One strand in the GOP economic narrative is the celebration of individual initiative as the key to social mobility—and one favored public illustration of such initiative is the Republican politician who has risen from modest means: John Boehner, Rick Perry, Scott Walker, and the newly elected senator from Iowa, Joni Ernst, who on the campaign trail told of a childhood when she had to put plastic bags over her worn-out shoes. Senator Ernst’s family might well have had a hard time of it—so, too, the families of Messrs. Boehner, Perry, and Walker. The problem lies—as commentator Timothy Egan trenchantly argued a few weeks back [see article here]—in these politicians’ romanticized rendering of their family histories and the harsh public policies they justify with that rendering.

            Ten years ago, President Bush was successfully spinning rags-to-riches narratives in his nomination of two men for positions in his cabinet: Carlos Gutierrez for Secretary of Commerce and Alberto Gonzales for Attorney General. I wrote the commentary below for Salon, and I revived it for this blog during the last presidential campaign season, for it remained relevant.  Well, here we are again, entering a campaign that will be humming with talk about economic inequality and mobility.  Excuse me for reprising the essay, but, well, the more things change, the more they remain the same.

            I edit the commentary where I can to reduce some of the 2005 specifics; as you read it, substitute a contemporary political figure—let’s say Governor Walker or Speaker Boehner—for the two Bush cabinet appointees mentioned in the first few paragraphs.  You’ll see why I can’t help but replay this record.
         In Ragged Dick, Horatio Alger's novel about an enterprising bootblack, one of the author's fictitious benefactors offers the following rosy observation of upward mobility in America: "In this free country poverty is no bar to a man's advancement." The belief that individual effort can override social circumstances runs deep in the national psyche. It's in Ben Franklin, in Alger's immensely popular 19th-century novels – and most recently in the official speeches and well-publicized personal stories of two of George W. Bush's Cabinet nominees, Carlos Gutierrez and Alberto Gonzales.

         Indeed, Republican strategists have long sought candidates and nominees with up-from-the-bootstraps personal histories – an observation made nearly 50 years ago by New York Times columnist James Reston – and in Gutierrez and Gonzales, they have two exemplars. At Gonzales' Senate confirmation hearing, Sen. Arlen Specter called the judge's life a "Horatio Alger story." By now, his and Gutierrez' stories are well known. Gonzales was born the son of migrant farmworkers, one of seven siblings living in a two-bedroom house with no hot water and phone. He took his first job at 12, eventually went to Harvard Law School and rose through Texas politics to become Bush's White House counsel. Gutierrez, a Cuban refugee who was 6-years-old when his family fled to the States with little money, learned English from a Miami bellhop.  He began his business career selling Kellogg's Frosted Flakes from a van in Mexico, and nearly 25 years later ascended to CEO.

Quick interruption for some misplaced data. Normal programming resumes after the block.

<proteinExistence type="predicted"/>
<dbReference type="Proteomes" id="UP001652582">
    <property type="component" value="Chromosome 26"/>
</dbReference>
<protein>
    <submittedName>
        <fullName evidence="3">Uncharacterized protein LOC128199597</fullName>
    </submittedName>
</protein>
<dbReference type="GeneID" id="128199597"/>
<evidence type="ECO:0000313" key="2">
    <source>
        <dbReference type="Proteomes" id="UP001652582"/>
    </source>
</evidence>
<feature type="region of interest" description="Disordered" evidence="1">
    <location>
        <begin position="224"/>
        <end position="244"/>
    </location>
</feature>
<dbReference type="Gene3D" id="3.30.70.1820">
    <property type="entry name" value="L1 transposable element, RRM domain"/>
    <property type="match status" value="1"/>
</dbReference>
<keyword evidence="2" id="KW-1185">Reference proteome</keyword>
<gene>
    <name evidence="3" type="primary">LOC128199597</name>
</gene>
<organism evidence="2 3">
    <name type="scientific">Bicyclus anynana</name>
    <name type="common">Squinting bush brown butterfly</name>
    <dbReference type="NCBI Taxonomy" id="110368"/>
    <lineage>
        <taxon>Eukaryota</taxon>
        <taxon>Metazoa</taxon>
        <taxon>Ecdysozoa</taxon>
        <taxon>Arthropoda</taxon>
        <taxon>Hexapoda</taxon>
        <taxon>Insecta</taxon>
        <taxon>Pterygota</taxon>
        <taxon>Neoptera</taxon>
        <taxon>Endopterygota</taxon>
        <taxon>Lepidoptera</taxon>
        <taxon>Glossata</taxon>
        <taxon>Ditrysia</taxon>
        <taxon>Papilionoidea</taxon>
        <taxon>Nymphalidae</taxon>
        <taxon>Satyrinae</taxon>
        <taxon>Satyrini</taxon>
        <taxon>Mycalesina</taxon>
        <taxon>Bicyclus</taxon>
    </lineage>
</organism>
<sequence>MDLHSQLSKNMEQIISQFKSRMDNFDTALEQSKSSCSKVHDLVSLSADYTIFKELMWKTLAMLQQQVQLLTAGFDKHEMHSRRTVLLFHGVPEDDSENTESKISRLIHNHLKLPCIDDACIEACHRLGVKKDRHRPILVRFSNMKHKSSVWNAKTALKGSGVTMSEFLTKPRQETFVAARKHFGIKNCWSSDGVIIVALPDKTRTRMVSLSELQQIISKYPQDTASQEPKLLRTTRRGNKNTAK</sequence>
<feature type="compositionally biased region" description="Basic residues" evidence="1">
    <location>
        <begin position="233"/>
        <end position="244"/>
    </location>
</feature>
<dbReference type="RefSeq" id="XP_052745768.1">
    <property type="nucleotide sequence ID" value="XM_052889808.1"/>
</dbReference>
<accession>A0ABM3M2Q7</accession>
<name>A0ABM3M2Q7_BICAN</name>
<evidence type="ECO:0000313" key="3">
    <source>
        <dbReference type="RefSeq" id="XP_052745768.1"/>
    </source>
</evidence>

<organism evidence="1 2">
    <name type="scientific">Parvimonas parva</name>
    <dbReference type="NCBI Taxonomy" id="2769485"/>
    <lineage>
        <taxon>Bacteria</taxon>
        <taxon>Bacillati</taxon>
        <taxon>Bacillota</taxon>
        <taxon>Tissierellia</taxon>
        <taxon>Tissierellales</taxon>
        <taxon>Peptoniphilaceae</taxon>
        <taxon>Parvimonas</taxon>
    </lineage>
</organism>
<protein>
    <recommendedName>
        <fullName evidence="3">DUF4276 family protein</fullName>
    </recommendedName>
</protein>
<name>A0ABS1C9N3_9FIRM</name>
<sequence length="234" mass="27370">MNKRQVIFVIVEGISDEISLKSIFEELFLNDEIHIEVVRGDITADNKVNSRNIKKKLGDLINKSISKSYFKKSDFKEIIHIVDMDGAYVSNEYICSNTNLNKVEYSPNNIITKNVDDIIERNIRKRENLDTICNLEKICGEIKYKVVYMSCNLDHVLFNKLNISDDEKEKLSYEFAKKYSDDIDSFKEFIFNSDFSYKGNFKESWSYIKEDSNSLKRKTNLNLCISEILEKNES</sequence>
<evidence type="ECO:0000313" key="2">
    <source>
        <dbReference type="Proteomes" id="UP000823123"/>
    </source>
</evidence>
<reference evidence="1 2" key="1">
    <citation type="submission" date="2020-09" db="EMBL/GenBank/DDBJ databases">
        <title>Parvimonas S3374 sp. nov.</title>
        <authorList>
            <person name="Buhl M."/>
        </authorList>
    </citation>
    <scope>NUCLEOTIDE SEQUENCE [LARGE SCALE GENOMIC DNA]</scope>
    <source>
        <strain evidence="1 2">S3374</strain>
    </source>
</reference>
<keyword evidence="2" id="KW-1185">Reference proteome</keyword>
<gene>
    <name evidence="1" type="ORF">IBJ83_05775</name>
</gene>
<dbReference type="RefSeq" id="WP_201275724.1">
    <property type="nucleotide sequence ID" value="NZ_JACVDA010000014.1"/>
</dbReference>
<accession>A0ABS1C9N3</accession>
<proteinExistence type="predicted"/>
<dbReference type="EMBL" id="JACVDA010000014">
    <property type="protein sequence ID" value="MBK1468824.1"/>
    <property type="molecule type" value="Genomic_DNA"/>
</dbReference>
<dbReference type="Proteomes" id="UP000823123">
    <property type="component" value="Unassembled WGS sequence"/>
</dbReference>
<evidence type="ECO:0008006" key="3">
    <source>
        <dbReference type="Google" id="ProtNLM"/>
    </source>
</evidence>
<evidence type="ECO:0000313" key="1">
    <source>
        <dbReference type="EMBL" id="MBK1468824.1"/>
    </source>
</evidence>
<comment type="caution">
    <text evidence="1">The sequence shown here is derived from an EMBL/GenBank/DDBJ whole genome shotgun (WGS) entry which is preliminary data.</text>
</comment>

Gutierrez and Gonzales are clearly exceptional men, and their inspiring stories are served up as evidence of their character and worthiness to serve the nation. [Gonzales would later resign over controversies involving surveillance, “enhanced interrogation techniques,” and politically motivated firings of U.S. Attornies.] Yet Bush's selection of them for Cabinet posts, shrewd on several levels, also warrants examination as cunning political strategy. In choosing them, Bush appeals to Cuban-American and Mexican-American constituencies. And in celebrating these rags-to-riches stories, Bush offers the promise of upward mobility. When Bush named Gutierrez, he called him "a great American success story" and "an inspiration to millions of men and women who dream of a better life." By association, the administration counters the perception that the GOP is the party of privilege, and suggests that with Republicans in charge, even people of modest means can prosper and ascend to power: Cabinet member as Everyman. This message is hugely important as the Republican Party continues to court lower and middle-income voters.

         But there is duplicity at the core of the message. Since Ronald Reagan’s presidency, the nation has witnessed a rolling back of the social protections of the welfare state, a carefully orchestrated opposition to safeguards against inequality and, with that, a widening income gap. The rich – the very rich, especially – are getting much richer; the middle stagnates, and the poor fall off the charts. Opportunity is championed while unions are threatened, workplace health and safety regulations eroded, and an increase in the minimum wage stonewalled.